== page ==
Sunday, August 29, 2010

Migration has started!!

It's been a successful birding weekend here in the heartland. My first surprise, Thursday morning, was when I went out on my morning break at work and saw a Wilson's warbler flitting around the trees by the pond. Sunwiggy and I saw a Wilson's back in 2005 at Parklands, and I'd just been wondering when I would ever see one again. And there it was! It really made my day, especially since I work in a "customer service" type position, and I'd just dealt with a very unpleasant person moments before. There was a time, back in the day, when I'd go smoke a cigarette after such encounters. Seeing a cool warbler is a much nicer way to de-stress. Unfortunately, they won't appear on command!

Yesterday morning I joined the JWP Audubon group for a bird walk in Ewing Park. For those who don't know Bloomington that well (or at all), the park is a small urban park, with trees, fields and a stream, which is known as one of the best birding locations in town. Being an introvert, I'd don't join in group activities very often, even though birders on the whole are very friendly people. But I've decided, this fall, to make more of an effort to go on the group walks, for several reasons: one, to be a more ecologically conscious birder, since the walks are in-town; two, to help take my birding skills to the next level by listening to veteran birders; and three, since no birder is an island.

The walk was nice. I met some old "friends" in the McLean County birding community, and some new friendly people; and I also confirmed my IDs of some warblers in their confusing fall plumage. We saw black-throated green, magnolia and chestnut sided warblers, plus a red-eyed vireo.

Afterwards I went through a stroll through Tipton Park, since that has been my urban birding spot for the summer. The emptiness and quiet was so striking.... I did see three green herons, which was cool, but after a summer of hearing and seeing song sparrows and red-winged blackbirds, their absence was striking. It might still seem like summer...but the seasons are changing.

Today I went to Comlara, for a lovely solitary bird walk. I saw most of my birds in the first half hour, right around the visitor center, including a Baltimore oriole stuffing its beak with pokeweed (poisonous to humans) and several Philadelphia vireos. It was not a very scenic location...some of the birdiest spots I've seen have been the least attractive, and some of the most memorable places have had so few birds. I also saw downy woodpeckers, a red-eyed vireo, black-capped chickadees, chipping sparrows, an ovenbird, and another black-throated green warbler, all in that general area.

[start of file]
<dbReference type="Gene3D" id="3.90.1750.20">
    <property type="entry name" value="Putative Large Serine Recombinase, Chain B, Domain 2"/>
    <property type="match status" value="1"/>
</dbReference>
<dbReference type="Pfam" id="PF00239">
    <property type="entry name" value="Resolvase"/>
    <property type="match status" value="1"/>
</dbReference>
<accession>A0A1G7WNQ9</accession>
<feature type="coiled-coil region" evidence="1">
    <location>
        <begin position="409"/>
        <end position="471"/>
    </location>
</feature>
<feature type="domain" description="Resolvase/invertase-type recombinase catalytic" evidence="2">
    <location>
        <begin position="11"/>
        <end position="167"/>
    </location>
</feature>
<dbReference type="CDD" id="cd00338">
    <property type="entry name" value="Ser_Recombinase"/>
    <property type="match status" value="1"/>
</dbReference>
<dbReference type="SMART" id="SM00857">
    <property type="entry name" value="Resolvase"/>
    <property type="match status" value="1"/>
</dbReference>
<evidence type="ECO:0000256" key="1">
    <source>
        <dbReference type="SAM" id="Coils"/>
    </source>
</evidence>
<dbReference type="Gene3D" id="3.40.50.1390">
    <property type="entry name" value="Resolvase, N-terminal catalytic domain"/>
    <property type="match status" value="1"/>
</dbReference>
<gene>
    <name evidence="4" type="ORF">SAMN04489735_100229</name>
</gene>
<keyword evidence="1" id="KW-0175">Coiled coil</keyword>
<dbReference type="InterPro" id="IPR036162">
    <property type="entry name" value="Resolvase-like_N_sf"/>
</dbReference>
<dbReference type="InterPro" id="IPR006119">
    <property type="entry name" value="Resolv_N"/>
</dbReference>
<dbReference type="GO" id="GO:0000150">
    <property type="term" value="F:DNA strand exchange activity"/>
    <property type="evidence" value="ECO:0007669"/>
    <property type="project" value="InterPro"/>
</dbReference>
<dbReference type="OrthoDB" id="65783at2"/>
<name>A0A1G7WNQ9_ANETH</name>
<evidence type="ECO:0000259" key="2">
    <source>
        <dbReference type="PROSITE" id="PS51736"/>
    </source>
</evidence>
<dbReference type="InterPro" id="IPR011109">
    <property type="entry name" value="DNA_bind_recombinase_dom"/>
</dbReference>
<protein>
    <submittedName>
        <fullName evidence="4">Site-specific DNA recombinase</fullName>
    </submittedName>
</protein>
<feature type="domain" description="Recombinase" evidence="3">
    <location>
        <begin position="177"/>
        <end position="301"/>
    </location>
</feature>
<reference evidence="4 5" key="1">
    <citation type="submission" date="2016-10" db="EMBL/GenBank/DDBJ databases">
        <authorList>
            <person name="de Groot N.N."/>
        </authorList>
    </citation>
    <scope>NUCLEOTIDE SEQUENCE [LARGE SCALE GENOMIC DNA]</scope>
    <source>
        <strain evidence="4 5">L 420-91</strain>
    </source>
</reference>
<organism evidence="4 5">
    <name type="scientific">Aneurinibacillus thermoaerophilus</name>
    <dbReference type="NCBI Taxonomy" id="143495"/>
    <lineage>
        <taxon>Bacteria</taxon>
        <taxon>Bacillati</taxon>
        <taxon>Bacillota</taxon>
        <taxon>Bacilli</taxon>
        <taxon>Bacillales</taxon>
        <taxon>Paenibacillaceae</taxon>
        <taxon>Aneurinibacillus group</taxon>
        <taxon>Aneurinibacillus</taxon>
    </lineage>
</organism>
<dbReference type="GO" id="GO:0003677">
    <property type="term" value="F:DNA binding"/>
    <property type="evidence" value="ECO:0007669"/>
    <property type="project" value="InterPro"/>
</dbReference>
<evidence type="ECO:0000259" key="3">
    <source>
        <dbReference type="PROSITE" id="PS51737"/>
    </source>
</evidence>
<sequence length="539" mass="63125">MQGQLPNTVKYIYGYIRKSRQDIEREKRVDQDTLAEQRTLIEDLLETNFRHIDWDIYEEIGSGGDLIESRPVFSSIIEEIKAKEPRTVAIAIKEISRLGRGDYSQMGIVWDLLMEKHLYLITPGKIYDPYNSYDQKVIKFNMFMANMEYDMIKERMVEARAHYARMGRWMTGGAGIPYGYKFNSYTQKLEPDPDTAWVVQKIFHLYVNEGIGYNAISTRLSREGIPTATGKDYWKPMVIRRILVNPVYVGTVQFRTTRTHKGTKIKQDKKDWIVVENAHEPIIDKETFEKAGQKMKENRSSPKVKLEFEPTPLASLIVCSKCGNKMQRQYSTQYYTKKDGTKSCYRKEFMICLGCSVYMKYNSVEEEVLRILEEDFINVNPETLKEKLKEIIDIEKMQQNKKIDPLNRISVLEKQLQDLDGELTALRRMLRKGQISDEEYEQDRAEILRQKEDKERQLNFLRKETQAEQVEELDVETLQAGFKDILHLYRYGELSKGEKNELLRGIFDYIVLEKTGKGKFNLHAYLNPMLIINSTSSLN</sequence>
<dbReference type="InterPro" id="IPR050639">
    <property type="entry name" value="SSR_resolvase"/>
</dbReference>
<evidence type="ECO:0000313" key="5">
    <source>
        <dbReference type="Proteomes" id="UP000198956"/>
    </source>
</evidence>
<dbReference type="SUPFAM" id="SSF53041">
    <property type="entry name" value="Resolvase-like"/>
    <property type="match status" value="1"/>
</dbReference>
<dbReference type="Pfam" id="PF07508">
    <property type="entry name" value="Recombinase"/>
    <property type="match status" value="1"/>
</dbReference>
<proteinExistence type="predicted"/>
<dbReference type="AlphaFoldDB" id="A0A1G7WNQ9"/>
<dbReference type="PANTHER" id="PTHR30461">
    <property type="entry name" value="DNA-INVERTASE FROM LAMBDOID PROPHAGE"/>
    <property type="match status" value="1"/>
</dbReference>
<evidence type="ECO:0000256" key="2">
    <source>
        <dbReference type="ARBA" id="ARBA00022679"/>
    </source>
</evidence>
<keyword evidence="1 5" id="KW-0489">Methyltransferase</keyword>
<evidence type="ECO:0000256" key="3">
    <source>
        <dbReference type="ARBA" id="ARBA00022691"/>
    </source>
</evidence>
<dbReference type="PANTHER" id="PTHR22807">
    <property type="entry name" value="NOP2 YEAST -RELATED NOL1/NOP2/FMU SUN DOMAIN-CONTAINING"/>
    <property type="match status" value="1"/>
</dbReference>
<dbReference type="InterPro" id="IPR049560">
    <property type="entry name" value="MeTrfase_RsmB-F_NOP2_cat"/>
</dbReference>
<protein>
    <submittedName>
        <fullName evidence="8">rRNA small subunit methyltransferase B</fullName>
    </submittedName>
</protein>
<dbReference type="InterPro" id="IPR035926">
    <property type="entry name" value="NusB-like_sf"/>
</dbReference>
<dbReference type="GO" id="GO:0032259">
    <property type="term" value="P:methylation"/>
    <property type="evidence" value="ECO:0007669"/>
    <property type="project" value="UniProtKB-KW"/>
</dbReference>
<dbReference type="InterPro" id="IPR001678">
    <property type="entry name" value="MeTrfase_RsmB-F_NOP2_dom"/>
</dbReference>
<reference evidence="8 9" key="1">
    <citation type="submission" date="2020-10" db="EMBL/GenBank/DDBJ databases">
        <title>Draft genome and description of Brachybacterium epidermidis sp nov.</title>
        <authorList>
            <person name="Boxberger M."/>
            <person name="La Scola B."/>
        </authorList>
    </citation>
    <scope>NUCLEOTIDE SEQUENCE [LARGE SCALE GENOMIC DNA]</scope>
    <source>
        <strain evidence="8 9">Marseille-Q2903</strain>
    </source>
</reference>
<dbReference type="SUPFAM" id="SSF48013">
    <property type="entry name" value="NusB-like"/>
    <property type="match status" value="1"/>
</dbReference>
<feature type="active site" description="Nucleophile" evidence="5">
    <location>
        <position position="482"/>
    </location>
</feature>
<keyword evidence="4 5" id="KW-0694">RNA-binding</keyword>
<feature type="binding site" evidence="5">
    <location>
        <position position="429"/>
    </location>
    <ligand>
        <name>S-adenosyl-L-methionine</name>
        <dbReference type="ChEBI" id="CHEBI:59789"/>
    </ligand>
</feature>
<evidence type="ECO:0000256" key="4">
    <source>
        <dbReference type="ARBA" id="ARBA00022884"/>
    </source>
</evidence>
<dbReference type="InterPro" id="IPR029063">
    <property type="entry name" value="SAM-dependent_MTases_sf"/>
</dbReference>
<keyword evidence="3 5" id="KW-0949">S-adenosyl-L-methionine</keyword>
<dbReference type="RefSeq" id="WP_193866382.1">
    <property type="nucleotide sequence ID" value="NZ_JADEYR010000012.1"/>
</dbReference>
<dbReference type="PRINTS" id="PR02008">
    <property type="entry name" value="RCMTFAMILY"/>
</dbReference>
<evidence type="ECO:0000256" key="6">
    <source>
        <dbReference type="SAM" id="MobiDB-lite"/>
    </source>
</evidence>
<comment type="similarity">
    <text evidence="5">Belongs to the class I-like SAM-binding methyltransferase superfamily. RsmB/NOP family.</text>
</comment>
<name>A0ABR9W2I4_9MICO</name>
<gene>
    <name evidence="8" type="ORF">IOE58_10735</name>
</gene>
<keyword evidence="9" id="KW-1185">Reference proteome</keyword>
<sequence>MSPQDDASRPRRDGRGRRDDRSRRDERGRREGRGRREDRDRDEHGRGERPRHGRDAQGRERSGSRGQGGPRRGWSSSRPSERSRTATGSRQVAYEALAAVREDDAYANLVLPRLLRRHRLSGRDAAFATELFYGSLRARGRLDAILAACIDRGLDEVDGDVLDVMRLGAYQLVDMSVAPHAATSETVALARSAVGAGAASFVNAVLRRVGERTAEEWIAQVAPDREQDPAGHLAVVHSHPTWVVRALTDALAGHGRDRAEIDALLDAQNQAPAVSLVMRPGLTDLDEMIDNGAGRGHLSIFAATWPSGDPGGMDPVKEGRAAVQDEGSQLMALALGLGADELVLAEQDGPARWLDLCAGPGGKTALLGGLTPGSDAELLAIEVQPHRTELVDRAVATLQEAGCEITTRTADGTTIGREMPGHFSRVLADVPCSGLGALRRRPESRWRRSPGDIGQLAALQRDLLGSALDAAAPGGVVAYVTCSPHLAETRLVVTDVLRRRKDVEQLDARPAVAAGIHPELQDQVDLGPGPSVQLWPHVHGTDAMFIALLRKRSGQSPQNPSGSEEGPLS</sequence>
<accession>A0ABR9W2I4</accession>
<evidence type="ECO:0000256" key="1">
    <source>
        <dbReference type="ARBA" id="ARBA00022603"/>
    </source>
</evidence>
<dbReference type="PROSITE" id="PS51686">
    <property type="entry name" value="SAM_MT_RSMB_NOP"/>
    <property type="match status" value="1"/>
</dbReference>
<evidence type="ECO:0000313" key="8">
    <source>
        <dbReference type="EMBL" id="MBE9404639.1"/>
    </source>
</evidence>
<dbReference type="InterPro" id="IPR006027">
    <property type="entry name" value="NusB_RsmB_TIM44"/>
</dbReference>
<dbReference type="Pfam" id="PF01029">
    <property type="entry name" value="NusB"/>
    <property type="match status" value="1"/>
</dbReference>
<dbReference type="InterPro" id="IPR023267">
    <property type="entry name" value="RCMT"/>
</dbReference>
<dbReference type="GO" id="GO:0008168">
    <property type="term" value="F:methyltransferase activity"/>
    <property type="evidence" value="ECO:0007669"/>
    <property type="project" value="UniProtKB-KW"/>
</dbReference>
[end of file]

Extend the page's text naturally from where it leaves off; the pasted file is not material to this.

The length of the walk I'd intended was cut short by the soaring temperatures, another hot summer day. But before I left, I stopped and checked the mudflats exposed by our very dry month for "peeps." Bingo! It was like a sandpiper workshop. I was sweating a bucket whilst staring through my spotting scope under the noon-day sun (a ninety degree sun at that): killdeer, solitary sandpipers, least sandpipers, semipalmated plovers, pectoral sandpipers and semipalmated sandpipers. Occasionally I'd think, WTF sandpipers, do you HAVE to look so similar??? But I sweated it out and moved my scope slowly from bird to bird, until satisfied I'd ID'ed each one. Someone else was there with a scope, but he left before our paths crossed. I always wonder when I see another birder in passing: do they ebird? Would I recognize the name? Whoever it was, alas, will remain anonymous....

A good birding weekend!


  1. Sounds like peep heaven! I don't know where the peeps go in the U.P. So far I've seen 3, count them, 3 solitary sandpipers! Wish we were birding together. I'd love to see the green herons (and that great horned owl you saw!) Mom

  2. I do miss the "usual" shorebirds, now that I live in an area with swamps & marshes instead of formal "shores." Sounds like you had a nice time. :)